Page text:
“They are quick to throw stones when one of us get caught, but they themselves are just lucky to continue to get away with what they are doing. Let me tell you something about Jamaican people. The same ones you see hitting out against me and my colleagues would never pass up the opportunity to do what we doing if they knew they could get away with it. None of them!
“So, all these prominent businessmen and people on Twitter making up noise better pray MOCA (Major Organised Crime and Anti-Corruprion Agency) don’t pick them up on their radars. You think is joke Protoje making when him say is nuff drugs money deh Cherry Gardens?
“You here talking about Brik Pan Brik. Go listen to Blood Money and then talk to me. I work and live in that system Protoje talking about. I just do what I can do to help the people who have no choice but to look to me for assistance.”
“I understand what you’re saying about the system and agree that it has to change, but I … .”
“Look at it this way,” he interrupted. “Suppose I played by the rules this hypocritical society set? What will happen when there’s nobody in these depressed communities to help send poor people’s children to school? How will they get a fair chance at success in life when they were born into a life with no opportunities and violence all around?
“When a farmer can get some fertilizer or some goats and chickens to earn a living, that is a big deal for them when there is no system in place to give them a start like I do. When me and my soldiers start do road and every yard get a touch, they spend that money in bars and groceries. The whole economy of the community benefits.
“These people yapping their mouths would never go into certain areas much less spend a dime there for it to circulate in that local economy. Until this whole system is torn down and replaced by one where poor people can get opportunities to succeed and rich people get opportunities to go jail for their crimes, we have to do what we have to do.”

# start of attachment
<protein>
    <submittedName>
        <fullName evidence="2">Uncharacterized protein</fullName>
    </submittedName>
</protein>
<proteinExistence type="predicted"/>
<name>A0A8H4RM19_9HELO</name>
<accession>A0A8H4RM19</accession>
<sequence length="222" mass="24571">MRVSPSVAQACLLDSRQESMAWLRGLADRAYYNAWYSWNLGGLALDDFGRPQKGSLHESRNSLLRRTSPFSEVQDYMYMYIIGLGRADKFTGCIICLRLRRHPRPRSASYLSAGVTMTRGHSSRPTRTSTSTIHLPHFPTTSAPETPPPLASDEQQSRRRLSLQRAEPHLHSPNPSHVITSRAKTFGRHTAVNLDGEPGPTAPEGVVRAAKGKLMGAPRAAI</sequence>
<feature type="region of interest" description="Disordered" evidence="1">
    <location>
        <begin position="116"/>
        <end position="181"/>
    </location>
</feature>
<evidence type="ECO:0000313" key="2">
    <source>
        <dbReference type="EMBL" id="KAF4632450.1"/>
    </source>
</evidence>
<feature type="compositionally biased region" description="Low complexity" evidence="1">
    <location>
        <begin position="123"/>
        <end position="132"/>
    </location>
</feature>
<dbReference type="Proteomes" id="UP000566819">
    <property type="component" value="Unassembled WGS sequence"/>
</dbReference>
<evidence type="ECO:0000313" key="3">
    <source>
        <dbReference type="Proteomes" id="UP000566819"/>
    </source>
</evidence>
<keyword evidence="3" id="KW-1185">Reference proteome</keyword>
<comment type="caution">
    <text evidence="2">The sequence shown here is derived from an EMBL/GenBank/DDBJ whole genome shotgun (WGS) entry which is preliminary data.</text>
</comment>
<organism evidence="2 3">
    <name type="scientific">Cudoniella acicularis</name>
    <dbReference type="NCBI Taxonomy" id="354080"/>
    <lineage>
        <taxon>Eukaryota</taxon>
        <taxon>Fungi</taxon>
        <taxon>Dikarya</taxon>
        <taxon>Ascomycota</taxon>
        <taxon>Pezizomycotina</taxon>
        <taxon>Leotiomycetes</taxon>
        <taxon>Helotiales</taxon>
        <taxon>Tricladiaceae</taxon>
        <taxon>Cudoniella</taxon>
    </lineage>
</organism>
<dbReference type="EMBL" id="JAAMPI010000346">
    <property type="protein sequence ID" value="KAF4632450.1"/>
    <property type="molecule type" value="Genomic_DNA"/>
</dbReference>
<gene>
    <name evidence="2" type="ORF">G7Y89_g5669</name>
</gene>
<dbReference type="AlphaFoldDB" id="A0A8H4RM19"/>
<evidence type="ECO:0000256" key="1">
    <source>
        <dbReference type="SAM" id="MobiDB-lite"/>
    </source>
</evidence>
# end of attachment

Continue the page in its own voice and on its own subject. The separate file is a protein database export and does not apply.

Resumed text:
“But, sir, you make it seem like you do this only for the benefit of the people you help. Surely you must benefit somehow,” I stated.
“What I do is a sacrifice. I give up a lot of time to my work. My family and business suffer because of this life I got into. If I were to advise a youngster, I’d tell them to stay away. It drains your pocket, and if I don’t find a way to support myself and my family through this, I would walk away a pauper,” he argued.
“You see the big uproar the other day when they spoke about salaries? My salary alone cannot deal with all that I need to do. These contractors are making a killing fixing roads, cleaning drains, and supplying the Government. So what if I demand a small kickback to ensure they get the contracts?
“Investors coming in will make a ton of money using our resources and people. Many times, those profits never even reach Jamaica. If they want to start make their money immediately in spite of the red tape, then they need to pay up. It is a victimless crime, and many small men benefit when otherwise they would get nothing.
“Anyways, I have to run. I have a standing committee meeting in Parliament before I go to my constituency office.”
- Dr Alfred Dawes is a general, laparoscopic, and weight-loss surgeon; fellow of the American College of Surgeons; former senior medical officer of the Savanna-la-Mar Public General Hospital; former president of the Jamaica Medical Doctors Association. @dr_aldawes. Email feedback to email@example.com and firstname.lastname@example.org.